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7 thoughts on “Kuiper Belt Target Picked for New Horizons

  1. Anthony BarreiroAnthony Barreiro

    I hope the funding review for this mission extension will be merely a formality. It is hard for me to believe that NASA would send a spacecraft on an 11-year, 6.5 billion km mission, only to turn off the lights at mission control when the craft gets to a previously unexplored little world.

  2. Jeff-Keese

    I can’t imagine it costs much to keep a mission control going when the machine is turned off for most of its transit time, as was this one while enroute to Pluto. This is one taxpayer that votes to go for it. I want the most bang for my buck.
    Different subject: has anyone heard about NASA planning a closer search for other targets now that the probe has a more delineated future route and we know how much telescopic horsepower is required? It would be a shame to miss out on any smaller and/or dimmer objects that are almost right along its path. I believe the Webb is supposed to be up in Oct. 2018. It’s an infrared scope, though, so maybe unsuitable. But there are various earth-based ones being planned that are supposed to be superior to the Hubble.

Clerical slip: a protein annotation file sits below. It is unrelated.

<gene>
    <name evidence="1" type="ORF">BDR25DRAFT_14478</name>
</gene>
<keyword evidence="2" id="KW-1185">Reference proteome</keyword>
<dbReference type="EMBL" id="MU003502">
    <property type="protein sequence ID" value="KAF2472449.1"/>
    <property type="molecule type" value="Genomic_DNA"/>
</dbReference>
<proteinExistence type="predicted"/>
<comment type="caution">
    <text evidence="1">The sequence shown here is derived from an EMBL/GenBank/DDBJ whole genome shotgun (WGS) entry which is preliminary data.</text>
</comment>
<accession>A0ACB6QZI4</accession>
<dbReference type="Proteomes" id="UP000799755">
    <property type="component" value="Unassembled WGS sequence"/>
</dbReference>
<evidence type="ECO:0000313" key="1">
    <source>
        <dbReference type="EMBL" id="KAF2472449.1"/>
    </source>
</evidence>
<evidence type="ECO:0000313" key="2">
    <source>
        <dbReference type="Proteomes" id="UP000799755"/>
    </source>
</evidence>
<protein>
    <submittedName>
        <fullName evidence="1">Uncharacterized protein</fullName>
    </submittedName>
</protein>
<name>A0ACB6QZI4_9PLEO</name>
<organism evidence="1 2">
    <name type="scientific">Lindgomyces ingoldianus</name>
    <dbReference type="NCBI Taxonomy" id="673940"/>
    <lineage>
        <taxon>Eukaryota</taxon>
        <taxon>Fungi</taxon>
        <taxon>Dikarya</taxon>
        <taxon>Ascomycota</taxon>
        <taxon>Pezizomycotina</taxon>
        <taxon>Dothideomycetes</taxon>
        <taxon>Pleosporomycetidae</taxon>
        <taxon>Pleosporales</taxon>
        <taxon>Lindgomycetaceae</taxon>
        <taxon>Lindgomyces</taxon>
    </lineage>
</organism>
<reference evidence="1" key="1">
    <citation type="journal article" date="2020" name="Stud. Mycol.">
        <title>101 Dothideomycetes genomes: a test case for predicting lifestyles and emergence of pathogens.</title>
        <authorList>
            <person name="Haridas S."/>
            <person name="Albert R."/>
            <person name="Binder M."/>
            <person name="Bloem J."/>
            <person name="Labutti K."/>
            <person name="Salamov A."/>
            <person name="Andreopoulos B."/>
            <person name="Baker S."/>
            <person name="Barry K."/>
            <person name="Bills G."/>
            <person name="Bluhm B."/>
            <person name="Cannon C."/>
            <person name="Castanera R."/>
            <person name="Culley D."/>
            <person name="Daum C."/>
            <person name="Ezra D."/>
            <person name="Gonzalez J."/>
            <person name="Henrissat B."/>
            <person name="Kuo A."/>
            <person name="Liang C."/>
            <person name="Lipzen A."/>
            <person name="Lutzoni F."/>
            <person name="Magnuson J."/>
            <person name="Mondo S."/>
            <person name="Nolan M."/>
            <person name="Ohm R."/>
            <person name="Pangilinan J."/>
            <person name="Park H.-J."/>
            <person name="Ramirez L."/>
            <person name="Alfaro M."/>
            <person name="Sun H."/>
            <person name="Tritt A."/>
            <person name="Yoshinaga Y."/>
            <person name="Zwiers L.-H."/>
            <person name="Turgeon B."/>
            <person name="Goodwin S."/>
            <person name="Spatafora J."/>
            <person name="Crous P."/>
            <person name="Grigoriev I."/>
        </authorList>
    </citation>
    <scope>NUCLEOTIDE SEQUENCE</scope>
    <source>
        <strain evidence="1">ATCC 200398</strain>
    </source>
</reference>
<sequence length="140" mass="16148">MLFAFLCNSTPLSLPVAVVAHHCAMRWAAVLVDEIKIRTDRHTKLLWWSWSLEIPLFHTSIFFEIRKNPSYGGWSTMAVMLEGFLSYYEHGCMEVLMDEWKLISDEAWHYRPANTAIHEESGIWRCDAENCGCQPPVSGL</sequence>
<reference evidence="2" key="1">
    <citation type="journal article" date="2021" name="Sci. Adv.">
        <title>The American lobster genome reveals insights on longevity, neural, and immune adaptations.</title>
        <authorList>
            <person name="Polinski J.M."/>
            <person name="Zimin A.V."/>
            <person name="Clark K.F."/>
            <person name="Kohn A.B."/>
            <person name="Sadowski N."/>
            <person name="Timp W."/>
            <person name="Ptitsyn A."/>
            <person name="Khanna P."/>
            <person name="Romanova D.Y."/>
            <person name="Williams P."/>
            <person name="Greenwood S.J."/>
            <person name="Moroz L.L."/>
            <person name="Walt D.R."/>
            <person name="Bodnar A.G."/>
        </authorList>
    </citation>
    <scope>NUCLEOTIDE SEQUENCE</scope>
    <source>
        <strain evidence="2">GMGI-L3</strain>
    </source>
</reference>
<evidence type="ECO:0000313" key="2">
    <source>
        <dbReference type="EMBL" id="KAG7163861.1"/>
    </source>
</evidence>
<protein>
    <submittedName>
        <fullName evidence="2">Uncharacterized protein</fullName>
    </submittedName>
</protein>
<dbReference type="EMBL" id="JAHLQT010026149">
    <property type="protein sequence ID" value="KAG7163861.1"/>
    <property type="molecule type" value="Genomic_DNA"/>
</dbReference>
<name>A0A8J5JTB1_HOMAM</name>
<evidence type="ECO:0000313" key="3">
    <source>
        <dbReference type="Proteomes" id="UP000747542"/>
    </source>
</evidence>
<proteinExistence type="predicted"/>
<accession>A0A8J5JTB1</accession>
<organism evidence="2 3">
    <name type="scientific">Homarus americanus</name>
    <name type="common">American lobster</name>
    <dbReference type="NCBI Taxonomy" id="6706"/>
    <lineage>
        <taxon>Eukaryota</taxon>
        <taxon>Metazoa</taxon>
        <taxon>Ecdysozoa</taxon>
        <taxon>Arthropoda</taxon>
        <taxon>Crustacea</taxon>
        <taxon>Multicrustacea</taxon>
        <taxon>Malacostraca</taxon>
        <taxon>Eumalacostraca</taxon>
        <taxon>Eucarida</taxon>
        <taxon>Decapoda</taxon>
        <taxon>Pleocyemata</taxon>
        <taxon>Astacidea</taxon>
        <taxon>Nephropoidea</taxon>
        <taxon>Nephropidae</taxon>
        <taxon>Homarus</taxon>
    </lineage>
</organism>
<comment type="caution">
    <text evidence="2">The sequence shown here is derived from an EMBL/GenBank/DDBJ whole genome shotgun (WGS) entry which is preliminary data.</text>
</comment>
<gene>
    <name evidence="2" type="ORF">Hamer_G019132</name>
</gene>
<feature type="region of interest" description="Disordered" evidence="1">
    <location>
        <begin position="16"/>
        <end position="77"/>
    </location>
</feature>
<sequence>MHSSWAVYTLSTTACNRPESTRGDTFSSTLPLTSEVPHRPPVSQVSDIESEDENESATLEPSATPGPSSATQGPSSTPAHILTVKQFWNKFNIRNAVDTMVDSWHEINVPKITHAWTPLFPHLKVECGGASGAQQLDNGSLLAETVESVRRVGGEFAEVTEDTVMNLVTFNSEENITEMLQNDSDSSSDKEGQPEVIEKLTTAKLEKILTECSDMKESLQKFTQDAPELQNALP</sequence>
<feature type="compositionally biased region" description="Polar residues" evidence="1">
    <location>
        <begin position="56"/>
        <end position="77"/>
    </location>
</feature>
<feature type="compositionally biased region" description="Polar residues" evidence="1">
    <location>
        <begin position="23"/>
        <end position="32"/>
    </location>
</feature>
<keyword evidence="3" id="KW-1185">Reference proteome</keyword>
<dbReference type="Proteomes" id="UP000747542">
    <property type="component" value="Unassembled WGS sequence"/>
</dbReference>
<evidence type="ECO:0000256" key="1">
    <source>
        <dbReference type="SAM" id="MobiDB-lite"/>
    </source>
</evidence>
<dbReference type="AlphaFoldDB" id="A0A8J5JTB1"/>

3. KevinKevin

    Has anyone heard of a time frame for most of the Pluto images to be downloaded and released to the public? So far I’ve seen three or four of Pluto and one or two of Charon. While those half dozen images are very cool, I’m eager to see more! I wonder if Hubble will find any other KBO’s for New Horizons to check out en route to MU69.

    1. Anthony BarreiroAnthony Barreiro

      All the compressed data should be downloaded to Earth by November 2015; full resolution data, including images, by November 2016. New Horizons is primarily a science mission, although seeing high resolution images of Pluto and Charon has been quite a treat!

  4. ctj

    i just want to comment on and praise the “artist’s conception” selected for this article. congratulations to alex parker for not backlighting the object in question. perhaps the zodiacal light and the number of stars visible in the same view as the sun are exaggerated, but at least they are plausible.